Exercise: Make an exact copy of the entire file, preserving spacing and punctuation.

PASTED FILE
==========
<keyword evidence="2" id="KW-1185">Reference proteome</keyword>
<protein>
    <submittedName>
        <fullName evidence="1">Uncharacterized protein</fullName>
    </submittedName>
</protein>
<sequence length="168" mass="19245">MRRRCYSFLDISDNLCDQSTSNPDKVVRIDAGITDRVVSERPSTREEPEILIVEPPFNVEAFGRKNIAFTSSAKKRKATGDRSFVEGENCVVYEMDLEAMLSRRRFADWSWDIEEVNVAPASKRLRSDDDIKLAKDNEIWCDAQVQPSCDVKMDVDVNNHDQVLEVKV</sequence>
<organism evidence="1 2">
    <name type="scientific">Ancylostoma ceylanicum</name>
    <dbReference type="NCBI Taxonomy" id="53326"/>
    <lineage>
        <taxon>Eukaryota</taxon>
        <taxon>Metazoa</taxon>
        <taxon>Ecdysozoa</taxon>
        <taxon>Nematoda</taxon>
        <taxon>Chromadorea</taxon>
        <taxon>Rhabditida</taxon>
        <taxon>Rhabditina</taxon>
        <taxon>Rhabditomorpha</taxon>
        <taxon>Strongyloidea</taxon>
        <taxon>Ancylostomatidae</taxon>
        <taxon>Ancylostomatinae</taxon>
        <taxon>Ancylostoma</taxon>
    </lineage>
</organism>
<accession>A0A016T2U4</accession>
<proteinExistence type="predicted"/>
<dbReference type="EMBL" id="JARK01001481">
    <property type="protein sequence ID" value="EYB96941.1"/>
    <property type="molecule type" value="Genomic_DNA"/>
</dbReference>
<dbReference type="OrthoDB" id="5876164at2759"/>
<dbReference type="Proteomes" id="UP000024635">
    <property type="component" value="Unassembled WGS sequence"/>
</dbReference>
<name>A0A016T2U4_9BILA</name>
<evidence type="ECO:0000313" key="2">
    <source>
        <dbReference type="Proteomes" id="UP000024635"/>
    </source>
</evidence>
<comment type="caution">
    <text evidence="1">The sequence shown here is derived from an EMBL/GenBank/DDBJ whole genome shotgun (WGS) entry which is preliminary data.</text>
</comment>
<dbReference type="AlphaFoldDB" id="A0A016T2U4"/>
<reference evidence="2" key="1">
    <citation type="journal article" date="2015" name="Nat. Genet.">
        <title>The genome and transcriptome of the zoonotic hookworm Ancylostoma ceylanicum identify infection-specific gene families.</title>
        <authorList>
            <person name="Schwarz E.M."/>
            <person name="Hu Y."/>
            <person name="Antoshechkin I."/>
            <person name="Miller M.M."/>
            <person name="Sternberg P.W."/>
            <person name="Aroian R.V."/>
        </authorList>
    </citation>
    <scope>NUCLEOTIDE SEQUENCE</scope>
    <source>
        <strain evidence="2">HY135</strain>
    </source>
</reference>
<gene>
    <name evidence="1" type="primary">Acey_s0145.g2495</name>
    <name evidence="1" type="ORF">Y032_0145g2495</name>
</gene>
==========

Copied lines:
<keyword evidence="2" id="KW-1185">Reference proteome</keyword>
<protein>
    <submittedName>
        <fullName evidence="1">Uncharacterized protein</fullName>
    </submittedName>
</protein>
<sequence length="168" mass="19245">MRRRCYSFLDISDNLCDQSTSNPDKVVRIDAGITDRVVSERPSTREEPEILIVEPPFNVEAFGRKNIAFTSSAKKRKATGDRSFVEGENCVVYEMDLEAMLSRRRFADWSWDIEEVNVAPASKRLRSDDDIKLAKDNEIWCDAQVQPSCDVKMDVDVNNHDQVLEVKV</sequence>
<organism evidence="1 2">
    <name type="scientific">Ancylostoma ceylanicum</name>
    <dbReference type="NCBI Taxonomy" id="53326"/>
    <lineage>
        <taxon>Eukaryota</taxon>
        <taxon>Metazoa</taxon>
        <taxon>Ecdysozoa</taxon>
        <taxon>Nematoda</taxon>
        <taxon>Chromadorea</taxon>
        <taxon>Rhabditida</taxon>
        <taxon>Rhabditina</taxon>
        <taxon>Rhabditomorpha</taxon>
        <taxon>Strongyloidea</taxon>
        <taxon>Ancylostomatidae</taxon>
        <taxon>Ancylostomatinae</taxon>
        <taxon>Ancylostoma</taxon>
    </lineage>
</organism>
<accession>A0A016T2U4</accession>
<proteinExistence type="predicted"/>
<dbReference type="EMBL" id="JARK01001481">
    <property type="protein sequence ID" value="EYB96941.1"/>
    <property type="molecule type" value="Genomic_DNA"/>
</dbReference>
<dbReference type="OrthoDB" id="5876164at2759"/>
<dbReference type="Proteomes" id="UP000024635">
    <property type="component" value="Unassembled WGS sequence"/>
</dbReference>
<name>A0A016T2U4_9BILA</name>
<evidence type="ECO:0000313" key="2">
    <source>
        <dbReference type="Proteomes" id="UP000024635"/>
    </source>
</evidence>
<comment type="caution">
    <text evidence="1">The sequence shown here is derived from an EMBL/GenBank/DDBJ whole genome shotgun (WGS) entry which is preliminary data.</text>
</comment>
<dbReference type="AlphaFoldDB" id="A0A016T2U4"/>
<reference evidence="2" key="1">
    <citation type="journal article" date="2015" name="Nat. Genet.">
        <title>The genome and transcriptome of the zoonotic hookworm Ancylostoma ceylanicum identify infection-specific gene families.</title>
        <authorList>
            <person name="Schwarz E.M."/>
            <person name="Hu Y."/>
            <person name="Antoshechkin I."/>
            <person name="Miller M.M."/>
            <person name="Sternberg P.W."/>
            <person name="Aroian R.V."/>
        </authorList>
    </citation>
    <scope>NUCLEOTIDE SEQUENCE</scope>
    <source>
        <strain evidence="2">HY135</strain>
    </source>
</reference>
<gene>
    <name evidence="1" type="primary">Acey_s0145.g2495</name>
    <name evidence="1" type="ORF">Y032_0145g2495</name>
</gene>